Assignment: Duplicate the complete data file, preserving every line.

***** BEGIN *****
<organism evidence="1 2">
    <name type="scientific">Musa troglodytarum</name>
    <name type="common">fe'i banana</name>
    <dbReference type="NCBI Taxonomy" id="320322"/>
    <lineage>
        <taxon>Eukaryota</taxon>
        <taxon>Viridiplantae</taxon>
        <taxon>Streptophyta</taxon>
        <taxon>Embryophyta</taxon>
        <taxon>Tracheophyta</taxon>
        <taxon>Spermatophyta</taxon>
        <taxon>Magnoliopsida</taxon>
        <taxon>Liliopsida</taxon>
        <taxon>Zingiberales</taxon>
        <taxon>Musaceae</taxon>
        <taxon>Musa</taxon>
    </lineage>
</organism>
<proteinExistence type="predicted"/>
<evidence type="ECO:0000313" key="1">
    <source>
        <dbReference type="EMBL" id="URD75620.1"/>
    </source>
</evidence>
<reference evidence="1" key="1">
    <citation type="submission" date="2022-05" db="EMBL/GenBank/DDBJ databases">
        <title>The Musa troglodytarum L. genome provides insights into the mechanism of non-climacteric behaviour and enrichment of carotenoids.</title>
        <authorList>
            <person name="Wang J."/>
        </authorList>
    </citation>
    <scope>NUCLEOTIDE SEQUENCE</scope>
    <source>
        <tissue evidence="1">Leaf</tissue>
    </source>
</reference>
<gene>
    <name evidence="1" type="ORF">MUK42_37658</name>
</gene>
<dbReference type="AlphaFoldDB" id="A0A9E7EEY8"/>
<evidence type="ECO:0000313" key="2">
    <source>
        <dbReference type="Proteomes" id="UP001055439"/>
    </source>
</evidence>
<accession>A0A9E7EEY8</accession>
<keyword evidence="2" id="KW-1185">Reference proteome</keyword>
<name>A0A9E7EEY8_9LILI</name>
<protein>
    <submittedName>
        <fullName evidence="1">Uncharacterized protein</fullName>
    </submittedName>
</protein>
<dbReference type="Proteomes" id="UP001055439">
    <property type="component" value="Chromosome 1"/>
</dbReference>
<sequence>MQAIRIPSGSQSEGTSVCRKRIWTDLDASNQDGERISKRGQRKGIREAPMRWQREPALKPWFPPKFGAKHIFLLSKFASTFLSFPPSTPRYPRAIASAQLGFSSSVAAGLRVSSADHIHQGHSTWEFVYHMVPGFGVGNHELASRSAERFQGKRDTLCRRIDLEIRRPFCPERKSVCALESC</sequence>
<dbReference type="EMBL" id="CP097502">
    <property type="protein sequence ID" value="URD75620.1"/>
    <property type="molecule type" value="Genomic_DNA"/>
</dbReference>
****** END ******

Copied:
<organism evidence="1 2">
    <name type="scientific">Musa troglodytarum</name>
    <name type="common">fe'i banana</name>
    <dbReference type="NCBI Taxonomy" id="320322"/>
    <lineage>
        <taxon>Eukaryota</taxon>
        <taxon>Viridiplantae</taxon>
        <taxon>Streptophyta</taxon>
        <taxon>Embryophyta</taxon>
        <taxon>Tracheophyta</taxon>
        <taxon>Spermatophyta</taxon>
        <taxon>Magnoliopsida</taxon>
        <taxon>Liliopsida</taxon>
        <taxon>Zingiberales</taxon>
        <taxon>Musaceae</taxon>
        <taxon>Musa</taxon>
    </lineage>
</organism>
<proteinExistence type="predicted"/>
<evidence type="ECO:0000313" key="1">
    <source>
        <dbReference type="EMBL" id="URD75620.1"/>
    </source>
</evidence>
<reference evidence="1" key="1">
    <citation type="submission" date="2022-05" db="EMBL/GenBank/DDBJ databases">
        <title>The Musa troglodytarum L. genome provides insights into the mechanism of non-climacteric behaviour and enrichment of carotenoids.</title>
        <authorList>
            <person name="Wang J."/>
        </authorList>
    </citation>
    <scope>NUCLEOTIDE SEQUENCE</scope>
    <source>
        <tissue evidence="1">Leaf</tissue>
    </source>
</reference>
<gene>
    <name evidence="1" type="ORF">MUK42_37658</name>
</gene>
<dbReference type="AlphaFoldDB" id="A0A9E7EEY8"/>
<evidence type="ECO:0000313" key="2">
    <source>
        <dbReference type="Proteomes" id="UP001055439"/>
    </source>
</evidence>
<accession>A0A9E7EEY8</accession>
<keyword evidence="2" id="KW-1185">Reference proteome</keyword>
<name>A0A9E7EEY8_9LILI</name>
<protein>
    <submittedName>
        <fullName evidence="1">Uncharacterized protein</fullName>
    </submittedName>
</protein>
<dbReference type="Proteomes" id="UP001055439">
    <property type="component" value="Chromosome 1"/>
</dbReference>
<sequence>MQAIRIPSGSQSEGTSVCRKRIWTDLDASNQDGERISKRGQRKGIREAPMRWQREPALKPWFPPKFGAKHIFLLSKFASTFLSFPPSTPRYPRAIASAQLGFSSSVAAGLRVSSADHIHQGHSTWEFVYHMVPGFGVGNHELASRSAERFQGKRDTLCRRIDLEIRRPFCPERKSVCALESC</sequence>
<dbReference type="EMBL" id="CP097502">
    <property type="protein sequence ID" value="URD75620.1"/>
    <property type="molecule type" value="Genomic_DNA"/>
</dbReference>